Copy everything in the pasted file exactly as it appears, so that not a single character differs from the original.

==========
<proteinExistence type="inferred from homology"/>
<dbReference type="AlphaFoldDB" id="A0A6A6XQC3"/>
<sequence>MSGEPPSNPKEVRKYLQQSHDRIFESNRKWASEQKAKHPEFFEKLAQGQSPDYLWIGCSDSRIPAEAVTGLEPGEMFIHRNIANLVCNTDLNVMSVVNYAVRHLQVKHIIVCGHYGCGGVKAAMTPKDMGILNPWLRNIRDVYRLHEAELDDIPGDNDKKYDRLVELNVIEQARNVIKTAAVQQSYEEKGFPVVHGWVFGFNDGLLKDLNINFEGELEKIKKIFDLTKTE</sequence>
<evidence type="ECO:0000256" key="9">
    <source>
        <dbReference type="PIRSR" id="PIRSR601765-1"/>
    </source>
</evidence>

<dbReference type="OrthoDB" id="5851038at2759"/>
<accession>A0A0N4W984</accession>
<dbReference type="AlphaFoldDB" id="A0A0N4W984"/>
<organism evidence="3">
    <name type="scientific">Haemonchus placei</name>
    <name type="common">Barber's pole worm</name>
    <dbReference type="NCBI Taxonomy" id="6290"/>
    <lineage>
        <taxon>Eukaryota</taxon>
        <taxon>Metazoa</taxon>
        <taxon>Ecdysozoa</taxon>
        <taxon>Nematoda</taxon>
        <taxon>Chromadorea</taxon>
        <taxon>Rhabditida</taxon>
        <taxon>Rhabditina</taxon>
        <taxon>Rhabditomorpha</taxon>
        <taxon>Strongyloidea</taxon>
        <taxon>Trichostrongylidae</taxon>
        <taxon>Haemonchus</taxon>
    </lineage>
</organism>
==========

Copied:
<proteinExistence type="inferred from homology"/>
<dbReference type="AlphaFoldDB" id="A0A6A6XQC3"/>
<sequence>MSGEPPSNPKEVRKYLQQSHDRIFESNRKWASEQKAKHPEFFEKLAQGQSPDYLWIGCSDSRIPAEAVTGLEPGEMFIHRNIANLVCNTDLNVMSVVNYAVRHLQVKHIIVCGHYGCGGVKAAMTPKDMGILNPWLRNIRDVYRLHEAELDDIPGDNDKKYDRLVELNVIEQARNVIKTAAVQQSYEEKGFPVVHGWVFGFNDGLLKDLNINFEGELEKIKKIFDLTKTE</sequence>
<evidence type="ECO:0000256" key="9">
    <source>
        <dbReference type="PIRSR" id="PIRSR601765-1"/>
    </source>
</evidence>

<dbReference type="OrthoDB" id="5851038at2759"/>
<accession>A0A0N4W984</accession>
<dbReference type="AlphaFoldDB" id="A0A0N4W984"/>
<organism evidence="3">
    <name type="scientific">Haemonchus placei</name>
    <name type="common">Barber's pole worm</name>
    <dbReference type="NCBI Taxonomy" id="6290"/>
    <lineage>
        <taxon>Eukaryota</taxon>
        <taxon>Metazoa</taxon>
        <taxon>Ecdysozoa</taxon>
        <taxon>Nematoda</taxon>
        <taxon>Chromadorea</taxon>
        <taxon>Rhabditida</taxon>
        <taxon>Rhabditina</taxon>
        <taxon>Rhabditomorpha</taxon>
        <taxon>Strongyloidea</taxon>
        <taxon>Trichostrongylidae</taxon>
        <taxon>Haemonchus</taxon>
    </lineage>
</organism>